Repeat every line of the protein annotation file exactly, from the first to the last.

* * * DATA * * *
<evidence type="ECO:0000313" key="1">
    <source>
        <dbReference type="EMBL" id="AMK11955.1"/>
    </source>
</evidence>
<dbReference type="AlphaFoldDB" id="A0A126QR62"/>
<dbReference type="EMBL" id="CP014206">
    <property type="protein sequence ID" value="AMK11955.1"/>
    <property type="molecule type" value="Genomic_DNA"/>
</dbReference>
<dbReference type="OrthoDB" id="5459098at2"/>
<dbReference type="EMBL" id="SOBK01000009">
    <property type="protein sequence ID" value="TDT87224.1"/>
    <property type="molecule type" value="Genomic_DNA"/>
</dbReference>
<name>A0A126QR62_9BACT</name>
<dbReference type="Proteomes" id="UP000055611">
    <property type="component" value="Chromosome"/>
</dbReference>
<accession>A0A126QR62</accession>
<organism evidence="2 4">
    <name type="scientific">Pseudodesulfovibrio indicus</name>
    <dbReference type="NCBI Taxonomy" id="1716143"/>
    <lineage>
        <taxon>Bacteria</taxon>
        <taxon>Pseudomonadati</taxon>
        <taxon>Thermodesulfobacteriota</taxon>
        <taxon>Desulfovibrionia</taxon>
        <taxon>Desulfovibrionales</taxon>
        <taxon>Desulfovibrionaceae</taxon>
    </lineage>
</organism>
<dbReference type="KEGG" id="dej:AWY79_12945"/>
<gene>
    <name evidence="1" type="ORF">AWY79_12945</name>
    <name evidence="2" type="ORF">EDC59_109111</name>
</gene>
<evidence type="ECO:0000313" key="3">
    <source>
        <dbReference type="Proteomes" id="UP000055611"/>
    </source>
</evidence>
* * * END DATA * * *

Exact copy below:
<evidence type="ECO:0000313" key="1">
    <source>
        <dbReference type="EMBL" id="AMK11955.1"/>
    </source>
</evidence>
<dbReference type="AlphaFoldDB" id="A0A126QR62"/>
<dbReference type="EMBL" id="CP014206">
    <property type="protein sequence ID" value="AMK11955.1"/>
    <property type="molecule type" value="Genomic_DNA"/>
</dbReference>
<dbReference type="OrthoDB" id="5459098at2"/>
<dbReference type="EMBL" id="SOBK01000009">
    <property type="protein sequence ID" value="TDT87224.1"/>
    <property type="molecule type" value="Genomic_DNA"/>
</dbReference>
<name>A0A126QR62_9BACT</name>
<dbReference type="Proteomes" id="UP000055611">
    <property type="component" value="Chromosome"/>
</dbReference>
<accession>A0A126QR62</accession>
<organism evidence="2 4">
    <name type="scientific">Pseudodesulfovibrio indicus</name>
    <dbReference type="NCBI Taxonomy" id="1716143"/>
    <lineage>
        <taxon>Bacteria</taxon>
        <taxon>Pseudomonadati</taxon>
        <taxon>Thermodesulfobacteriota</taxon>
        <taxon>Desulfovibrionia</taxon>
        <taxon>Desulfovibrionales</taxon>
        <taxon>Desulfovibrionaceae</taxon>
    </lineage>
</organism>
<dbReference type="KEGG" id="dej:AWY79_12945"/>
<gene>
    <name evidence="1" type="ORF">AWY79_12945</name>
    <name evidence="2" type="ORF">EDC59_109111</name>
</gene>
<evidence type="ECO:0000313" key="3">
    <source>
        <dbReference type="Proteomes" id="UP000055611"/>
    </source>
</evidence>